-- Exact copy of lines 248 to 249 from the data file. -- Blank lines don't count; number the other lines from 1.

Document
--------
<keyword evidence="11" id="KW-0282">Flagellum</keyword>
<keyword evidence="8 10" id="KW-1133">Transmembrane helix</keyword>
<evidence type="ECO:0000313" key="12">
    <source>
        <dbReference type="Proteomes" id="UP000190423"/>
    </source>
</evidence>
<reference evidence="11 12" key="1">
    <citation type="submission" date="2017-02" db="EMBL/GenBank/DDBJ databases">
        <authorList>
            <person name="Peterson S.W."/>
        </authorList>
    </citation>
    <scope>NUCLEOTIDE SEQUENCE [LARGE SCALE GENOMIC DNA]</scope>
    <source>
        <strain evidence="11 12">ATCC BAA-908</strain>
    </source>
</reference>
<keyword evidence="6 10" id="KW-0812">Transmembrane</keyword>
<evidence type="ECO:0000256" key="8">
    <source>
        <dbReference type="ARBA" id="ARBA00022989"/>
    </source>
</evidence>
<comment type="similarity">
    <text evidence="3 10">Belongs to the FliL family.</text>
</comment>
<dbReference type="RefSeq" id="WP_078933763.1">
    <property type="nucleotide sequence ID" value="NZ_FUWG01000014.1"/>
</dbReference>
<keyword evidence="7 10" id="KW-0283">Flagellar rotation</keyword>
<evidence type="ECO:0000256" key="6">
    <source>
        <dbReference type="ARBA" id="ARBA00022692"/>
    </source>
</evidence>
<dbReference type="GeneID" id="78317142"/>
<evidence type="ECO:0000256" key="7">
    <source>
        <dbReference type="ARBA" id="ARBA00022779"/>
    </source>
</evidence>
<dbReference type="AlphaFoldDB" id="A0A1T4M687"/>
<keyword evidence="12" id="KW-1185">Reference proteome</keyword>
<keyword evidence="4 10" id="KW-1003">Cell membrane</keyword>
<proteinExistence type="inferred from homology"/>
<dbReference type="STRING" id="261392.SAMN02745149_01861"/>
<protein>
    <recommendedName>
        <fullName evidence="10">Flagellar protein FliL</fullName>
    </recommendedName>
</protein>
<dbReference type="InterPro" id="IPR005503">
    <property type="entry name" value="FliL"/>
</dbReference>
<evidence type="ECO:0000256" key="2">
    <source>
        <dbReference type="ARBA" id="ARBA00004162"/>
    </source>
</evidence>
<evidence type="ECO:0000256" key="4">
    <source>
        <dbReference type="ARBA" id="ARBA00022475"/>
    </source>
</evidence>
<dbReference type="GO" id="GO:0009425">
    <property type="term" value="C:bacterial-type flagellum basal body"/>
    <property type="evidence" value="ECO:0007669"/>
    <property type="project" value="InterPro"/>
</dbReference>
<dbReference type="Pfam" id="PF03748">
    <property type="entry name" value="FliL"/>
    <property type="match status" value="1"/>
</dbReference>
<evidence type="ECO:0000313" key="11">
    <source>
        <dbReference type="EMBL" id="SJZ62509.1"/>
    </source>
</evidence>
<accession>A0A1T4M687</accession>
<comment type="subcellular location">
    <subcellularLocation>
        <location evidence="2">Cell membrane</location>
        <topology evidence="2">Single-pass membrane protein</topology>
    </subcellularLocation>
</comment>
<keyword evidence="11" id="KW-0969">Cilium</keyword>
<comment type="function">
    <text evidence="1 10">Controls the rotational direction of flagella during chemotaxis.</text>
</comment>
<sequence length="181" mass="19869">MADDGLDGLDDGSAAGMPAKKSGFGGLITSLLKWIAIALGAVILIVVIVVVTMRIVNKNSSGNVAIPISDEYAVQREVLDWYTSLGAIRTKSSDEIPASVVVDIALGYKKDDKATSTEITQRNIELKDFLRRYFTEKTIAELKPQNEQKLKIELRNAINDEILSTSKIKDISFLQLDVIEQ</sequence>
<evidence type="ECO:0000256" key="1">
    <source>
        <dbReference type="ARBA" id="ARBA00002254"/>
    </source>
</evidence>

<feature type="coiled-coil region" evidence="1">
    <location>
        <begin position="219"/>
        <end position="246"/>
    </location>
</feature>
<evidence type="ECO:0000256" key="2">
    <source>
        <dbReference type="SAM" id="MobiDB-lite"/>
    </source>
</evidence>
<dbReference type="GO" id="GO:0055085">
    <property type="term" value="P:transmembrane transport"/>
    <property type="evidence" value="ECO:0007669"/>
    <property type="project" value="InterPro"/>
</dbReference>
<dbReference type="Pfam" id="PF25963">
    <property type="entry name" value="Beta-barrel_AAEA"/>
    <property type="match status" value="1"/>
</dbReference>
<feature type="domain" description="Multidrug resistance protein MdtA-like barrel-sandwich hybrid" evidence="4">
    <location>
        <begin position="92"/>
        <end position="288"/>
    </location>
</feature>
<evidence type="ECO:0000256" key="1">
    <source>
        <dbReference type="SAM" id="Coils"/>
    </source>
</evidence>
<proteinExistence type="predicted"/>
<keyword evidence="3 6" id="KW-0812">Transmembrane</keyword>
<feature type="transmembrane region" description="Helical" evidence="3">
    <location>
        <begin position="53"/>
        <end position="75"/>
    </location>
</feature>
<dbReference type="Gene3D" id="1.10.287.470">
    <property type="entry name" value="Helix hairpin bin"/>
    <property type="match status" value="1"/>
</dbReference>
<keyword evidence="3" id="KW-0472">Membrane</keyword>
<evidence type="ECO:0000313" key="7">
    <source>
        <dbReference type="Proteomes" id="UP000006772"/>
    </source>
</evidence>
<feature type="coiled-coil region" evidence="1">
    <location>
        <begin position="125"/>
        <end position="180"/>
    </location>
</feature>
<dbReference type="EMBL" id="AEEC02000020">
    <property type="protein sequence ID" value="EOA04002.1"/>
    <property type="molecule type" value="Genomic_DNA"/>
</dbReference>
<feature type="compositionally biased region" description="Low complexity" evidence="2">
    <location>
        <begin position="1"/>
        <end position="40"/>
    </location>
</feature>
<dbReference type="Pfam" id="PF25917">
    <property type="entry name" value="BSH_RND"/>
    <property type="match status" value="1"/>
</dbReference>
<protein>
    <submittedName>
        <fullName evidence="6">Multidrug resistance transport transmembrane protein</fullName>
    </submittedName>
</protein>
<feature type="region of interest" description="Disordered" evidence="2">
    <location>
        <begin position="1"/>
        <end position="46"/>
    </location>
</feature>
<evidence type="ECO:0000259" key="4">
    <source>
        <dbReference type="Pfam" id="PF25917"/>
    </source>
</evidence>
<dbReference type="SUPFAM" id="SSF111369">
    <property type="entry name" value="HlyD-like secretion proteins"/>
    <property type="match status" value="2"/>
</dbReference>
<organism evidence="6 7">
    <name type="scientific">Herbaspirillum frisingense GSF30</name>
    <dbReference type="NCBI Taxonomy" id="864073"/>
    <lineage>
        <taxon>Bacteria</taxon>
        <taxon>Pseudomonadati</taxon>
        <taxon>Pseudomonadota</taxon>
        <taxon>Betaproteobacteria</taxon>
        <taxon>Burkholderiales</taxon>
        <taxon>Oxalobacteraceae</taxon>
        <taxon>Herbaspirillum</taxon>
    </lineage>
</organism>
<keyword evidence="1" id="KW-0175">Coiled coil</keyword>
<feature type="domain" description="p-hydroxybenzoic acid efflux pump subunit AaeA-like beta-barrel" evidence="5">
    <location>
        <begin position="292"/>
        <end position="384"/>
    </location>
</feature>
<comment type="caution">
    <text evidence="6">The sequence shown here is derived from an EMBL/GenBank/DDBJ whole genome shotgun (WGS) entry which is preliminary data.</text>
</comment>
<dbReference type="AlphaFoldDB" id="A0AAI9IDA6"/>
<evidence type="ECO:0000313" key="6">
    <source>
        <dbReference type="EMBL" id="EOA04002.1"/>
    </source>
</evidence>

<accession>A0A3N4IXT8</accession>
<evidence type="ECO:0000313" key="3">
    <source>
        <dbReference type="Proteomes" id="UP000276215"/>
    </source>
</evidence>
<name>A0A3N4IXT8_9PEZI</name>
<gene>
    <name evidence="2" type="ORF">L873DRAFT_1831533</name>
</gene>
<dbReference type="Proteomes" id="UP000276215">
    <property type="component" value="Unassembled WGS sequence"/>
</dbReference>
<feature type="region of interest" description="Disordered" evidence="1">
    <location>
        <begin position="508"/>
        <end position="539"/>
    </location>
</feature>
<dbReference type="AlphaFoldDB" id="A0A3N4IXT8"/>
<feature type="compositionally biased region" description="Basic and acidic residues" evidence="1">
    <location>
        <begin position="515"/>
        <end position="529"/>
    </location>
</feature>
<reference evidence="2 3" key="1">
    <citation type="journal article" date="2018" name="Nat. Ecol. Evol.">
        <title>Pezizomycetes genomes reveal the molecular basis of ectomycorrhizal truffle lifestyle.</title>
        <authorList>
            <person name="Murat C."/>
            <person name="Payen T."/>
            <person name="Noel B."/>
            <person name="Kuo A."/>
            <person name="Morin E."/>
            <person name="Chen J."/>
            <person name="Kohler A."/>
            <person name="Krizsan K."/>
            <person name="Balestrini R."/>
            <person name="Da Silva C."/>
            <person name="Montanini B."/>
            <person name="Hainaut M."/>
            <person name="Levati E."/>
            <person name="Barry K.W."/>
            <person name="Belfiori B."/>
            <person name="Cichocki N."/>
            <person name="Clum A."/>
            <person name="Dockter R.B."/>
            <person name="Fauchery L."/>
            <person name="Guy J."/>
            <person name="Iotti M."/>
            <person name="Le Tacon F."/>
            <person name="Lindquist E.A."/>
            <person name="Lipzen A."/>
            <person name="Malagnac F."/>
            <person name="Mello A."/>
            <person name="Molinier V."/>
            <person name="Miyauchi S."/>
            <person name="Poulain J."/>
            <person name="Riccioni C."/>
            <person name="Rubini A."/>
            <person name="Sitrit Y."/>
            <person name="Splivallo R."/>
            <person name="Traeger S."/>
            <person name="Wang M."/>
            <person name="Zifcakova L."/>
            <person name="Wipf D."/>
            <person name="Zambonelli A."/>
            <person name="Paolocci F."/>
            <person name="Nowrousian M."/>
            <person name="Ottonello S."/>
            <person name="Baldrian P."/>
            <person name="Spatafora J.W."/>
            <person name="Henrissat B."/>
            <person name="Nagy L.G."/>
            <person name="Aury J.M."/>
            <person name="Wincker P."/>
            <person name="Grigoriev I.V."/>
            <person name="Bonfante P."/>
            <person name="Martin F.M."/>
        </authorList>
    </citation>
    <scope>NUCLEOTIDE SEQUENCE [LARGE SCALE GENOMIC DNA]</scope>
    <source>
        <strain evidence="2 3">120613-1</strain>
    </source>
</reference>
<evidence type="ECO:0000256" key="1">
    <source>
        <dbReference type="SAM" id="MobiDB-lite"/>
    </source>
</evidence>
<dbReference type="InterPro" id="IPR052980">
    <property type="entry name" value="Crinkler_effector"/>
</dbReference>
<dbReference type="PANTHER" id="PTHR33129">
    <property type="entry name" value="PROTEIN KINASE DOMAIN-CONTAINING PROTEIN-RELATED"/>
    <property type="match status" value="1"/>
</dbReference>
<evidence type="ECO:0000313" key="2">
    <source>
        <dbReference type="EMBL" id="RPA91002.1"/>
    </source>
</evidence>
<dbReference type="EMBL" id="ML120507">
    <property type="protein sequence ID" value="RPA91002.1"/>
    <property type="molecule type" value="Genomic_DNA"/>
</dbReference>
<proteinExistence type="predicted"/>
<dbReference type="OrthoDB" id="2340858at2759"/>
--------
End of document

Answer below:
            <person name="Kuo A."/>
            <person name="Morin E."/>